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  • Oct 17, 2022

Kim Tae-Ho (1948–2022)

Portrait of KIM TAE-HO. Image via Instagram. 

Kim Tae-Ho, known as the “beehive artist” of the Dansaekhwa movement, died of sepsis in Busan on October 4 at the age of 74.

Born in Busan in 1948, Kim moved to Seoul to attend the Seoul Arts High School, where he met Park Seo-Bo and became his disciple. Later on, he was enrolled in Hongik University to study paintings under abstract painter Yoo Youngkuk and Dansaekhwa pioneers such as Ha Chong-Hyun and Chung Sang Hwa. Influenced by their philosophies, Kim also became a key member of the Dansaekhwa movement in Korea and experimented with abstraction and monochrome paintings. In 1972, he graduated with a bachelor’s degree from the College of Fine Arts, and in 1984, he also obtained a master’s degree from the Graduate School of Education at the same university. Three years later, Kim started teaching as a professor at Hongik University until 2016.

Kim is known for his rigorous and dedicated exploration of themes such as space and form. By 1977, he created his first series Form, inspired by shutters that cover the windows of the commercial buildings. The series of paintings features figures hidden under the bar-shaped composition on the canvas. As the series developed, Kim began to experiment with layering traditional Korean hanji paper onto the canvas, a decision that resulted in the textured appearance of his works that would find its fullest expression in his best-known series, Internal Rhythm.

First created in the mid-1990s, Internal Rhythm is the thematic counterpart to Form in its exploration of structure and space. From afar, the works resemble honeycomb and appear as large monochrome color fields, but this impression slowly gives way to the perception of depth, texture, and color as the viewer approaches the painting and sees the light catch on its corrugated surface. Kim’s multi-step process was meditative: After laying down a base white coat, he would draw a grid on the canvas and then proceeded to paint over the grid lines, methodically working his way down the canvas, in short and sure strokes that create raised bumps on the surface as the paint dried. The dried paint would create solid ridges that are repeatedly bisected, producing as many as 20 layers, and covering either all or parts of the surface throughout the process. Once the surface of the canvas was sufficiently raised, he scraped into it with a special sculpting knife, flattening the tops of the ridges, and carving depressions in the canvas that reveal the kaleidoscope of colors underneath.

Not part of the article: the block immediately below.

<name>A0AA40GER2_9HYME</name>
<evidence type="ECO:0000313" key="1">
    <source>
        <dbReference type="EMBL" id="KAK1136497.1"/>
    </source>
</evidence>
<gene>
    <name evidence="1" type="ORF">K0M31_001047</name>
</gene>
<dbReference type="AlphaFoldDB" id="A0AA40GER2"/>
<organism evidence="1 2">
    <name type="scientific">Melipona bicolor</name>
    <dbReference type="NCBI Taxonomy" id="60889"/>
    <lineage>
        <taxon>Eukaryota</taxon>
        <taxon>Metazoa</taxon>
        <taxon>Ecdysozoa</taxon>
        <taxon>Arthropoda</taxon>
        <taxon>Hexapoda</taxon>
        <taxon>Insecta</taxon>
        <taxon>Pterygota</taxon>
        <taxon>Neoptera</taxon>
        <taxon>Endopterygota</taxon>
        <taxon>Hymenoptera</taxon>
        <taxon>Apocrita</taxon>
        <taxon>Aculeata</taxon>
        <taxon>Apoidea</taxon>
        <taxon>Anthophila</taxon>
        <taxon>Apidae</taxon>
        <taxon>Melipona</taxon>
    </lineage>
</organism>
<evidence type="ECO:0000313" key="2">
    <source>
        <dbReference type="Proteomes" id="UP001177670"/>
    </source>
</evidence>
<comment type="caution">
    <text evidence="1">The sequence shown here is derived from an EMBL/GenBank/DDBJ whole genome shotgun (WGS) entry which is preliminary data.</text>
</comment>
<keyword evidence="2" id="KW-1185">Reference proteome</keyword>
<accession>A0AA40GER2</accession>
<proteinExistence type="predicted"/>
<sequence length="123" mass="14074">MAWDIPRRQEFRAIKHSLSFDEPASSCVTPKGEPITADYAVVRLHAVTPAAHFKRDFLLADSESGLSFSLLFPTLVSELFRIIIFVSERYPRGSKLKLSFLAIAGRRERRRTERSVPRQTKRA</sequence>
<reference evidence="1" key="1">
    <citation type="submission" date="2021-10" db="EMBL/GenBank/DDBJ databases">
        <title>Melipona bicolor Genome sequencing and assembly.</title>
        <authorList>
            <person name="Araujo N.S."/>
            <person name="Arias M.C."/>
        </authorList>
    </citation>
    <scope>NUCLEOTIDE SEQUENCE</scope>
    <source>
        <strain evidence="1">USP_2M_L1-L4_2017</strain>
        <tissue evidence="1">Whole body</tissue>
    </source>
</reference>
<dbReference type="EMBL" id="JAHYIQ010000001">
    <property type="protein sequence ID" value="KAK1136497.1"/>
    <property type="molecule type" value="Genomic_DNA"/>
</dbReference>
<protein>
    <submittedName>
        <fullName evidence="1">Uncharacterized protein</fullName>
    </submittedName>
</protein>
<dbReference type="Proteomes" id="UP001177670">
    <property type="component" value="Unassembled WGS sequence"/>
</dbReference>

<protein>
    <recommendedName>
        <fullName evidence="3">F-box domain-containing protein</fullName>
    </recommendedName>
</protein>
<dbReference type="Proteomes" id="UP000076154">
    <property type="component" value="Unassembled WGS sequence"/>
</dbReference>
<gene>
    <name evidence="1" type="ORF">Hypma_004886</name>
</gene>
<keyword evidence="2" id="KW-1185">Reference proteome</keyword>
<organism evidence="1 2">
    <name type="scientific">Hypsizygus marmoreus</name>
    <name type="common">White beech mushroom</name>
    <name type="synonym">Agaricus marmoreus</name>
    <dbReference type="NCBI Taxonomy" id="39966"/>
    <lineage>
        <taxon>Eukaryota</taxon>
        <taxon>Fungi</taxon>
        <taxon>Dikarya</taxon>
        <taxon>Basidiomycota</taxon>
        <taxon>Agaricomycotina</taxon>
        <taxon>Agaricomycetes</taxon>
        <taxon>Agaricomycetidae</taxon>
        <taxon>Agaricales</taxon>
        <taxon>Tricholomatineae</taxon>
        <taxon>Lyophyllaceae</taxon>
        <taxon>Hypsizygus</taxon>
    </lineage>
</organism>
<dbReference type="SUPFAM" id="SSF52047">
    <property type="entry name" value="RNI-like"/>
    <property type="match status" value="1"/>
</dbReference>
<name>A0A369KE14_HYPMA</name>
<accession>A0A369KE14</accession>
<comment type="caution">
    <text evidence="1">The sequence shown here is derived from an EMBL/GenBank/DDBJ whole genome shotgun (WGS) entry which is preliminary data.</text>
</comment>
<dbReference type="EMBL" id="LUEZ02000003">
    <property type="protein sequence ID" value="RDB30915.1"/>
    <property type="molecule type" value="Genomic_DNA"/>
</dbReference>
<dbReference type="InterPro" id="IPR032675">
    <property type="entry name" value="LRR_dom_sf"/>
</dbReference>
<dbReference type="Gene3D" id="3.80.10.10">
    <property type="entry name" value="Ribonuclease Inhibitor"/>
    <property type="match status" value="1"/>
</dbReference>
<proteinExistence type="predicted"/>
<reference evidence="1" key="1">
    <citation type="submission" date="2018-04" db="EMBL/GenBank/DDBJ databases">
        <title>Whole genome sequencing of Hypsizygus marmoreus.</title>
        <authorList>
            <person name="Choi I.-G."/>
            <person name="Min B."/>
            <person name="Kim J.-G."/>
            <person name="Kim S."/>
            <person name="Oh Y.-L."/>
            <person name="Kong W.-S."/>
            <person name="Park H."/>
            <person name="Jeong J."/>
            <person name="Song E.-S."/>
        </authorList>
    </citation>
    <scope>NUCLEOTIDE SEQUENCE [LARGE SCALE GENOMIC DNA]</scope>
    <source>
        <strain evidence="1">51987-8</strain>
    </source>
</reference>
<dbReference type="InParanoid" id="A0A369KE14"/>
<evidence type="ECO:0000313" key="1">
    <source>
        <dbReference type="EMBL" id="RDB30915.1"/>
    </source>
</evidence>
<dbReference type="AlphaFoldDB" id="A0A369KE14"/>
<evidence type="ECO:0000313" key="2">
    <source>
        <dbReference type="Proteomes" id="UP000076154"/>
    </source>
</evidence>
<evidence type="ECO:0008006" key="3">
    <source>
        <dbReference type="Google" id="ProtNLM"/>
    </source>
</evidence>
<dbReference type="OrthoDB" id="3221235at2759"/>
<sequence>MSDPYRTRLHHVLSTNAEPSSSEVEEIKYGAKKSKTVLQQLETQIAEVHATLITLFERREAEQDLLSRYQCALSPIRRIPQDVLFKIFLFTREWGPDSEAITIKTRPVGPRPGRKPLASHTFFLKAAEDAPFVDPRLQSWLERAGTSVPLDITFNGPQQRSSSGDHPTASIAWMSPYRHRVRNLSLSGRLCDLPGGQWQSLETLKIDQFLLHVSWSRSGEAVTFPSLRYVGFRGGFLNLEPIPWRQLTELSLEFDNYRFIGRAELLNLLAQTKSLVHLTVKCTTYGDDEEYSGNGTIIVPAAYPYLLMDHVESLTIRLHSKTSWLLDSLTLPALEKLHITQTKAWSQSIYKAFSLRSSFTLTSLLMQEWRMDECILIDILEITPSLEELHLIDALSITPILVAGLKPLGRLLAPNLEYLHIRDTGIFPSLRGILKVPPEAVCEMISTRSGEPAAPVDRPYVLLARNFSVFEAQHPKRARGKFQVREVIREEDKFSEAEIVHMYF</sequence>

Kim once wrote and explained how his creative process and its resulting colorful hatchwork pattern are encapsulated in the series’ title: “When I cut through the surface of the layers of twenty or more colors with a palette knife, the colors hidden underneath come alive, and they carry both the internal rhythm and the external composition.” The formal development of this series was explored by a selection of works at his last solo exhibition “Equilibrium Shifts” at Pearl Lam Galleries in Hong Kong, 2020–21.

He received numerous awards over his four-decade-long career, including the 2003 Grand Prize at the Second Buil Art in Busan, the 1980 “Frontier” First Prize at the Korean Art Exhibition at the National Museum of Modern and Contemporary Art, Seoul, and the 1977 Gold Prize from the same exhibition. His works have been collected by The British Museum, London; the National Museum of Modern and Contemporary Art, Seoul; Seoul Museum of Art; Busan Municipal Museum of Art; Daejeon Municipal Museum of Art; Shimonoseki Museum; and Art Museum of the Guangzhou Academy of Fine Arts, among others.

Park Seo-Bo expressed his grief and posted several old photos on Instagram: “Tae-Ho! I couldn’t stand before your dead body. I took you as a disciple when you were a freshman in high school, and we have been together for so long. The death of you, who was like a friend and child, was so unbearable that I couldn’t face it. Why are you in a hurry to go first? . . . Tae-Ho has always been the same to me. Thank you, thank you, thank you. When we see each other again, let’s have a drink together.” 

Pamela Wong is ArtAsiaPacific’s associate editor and Monica Fernandez is ArtAsiaPacific’s editorial intern.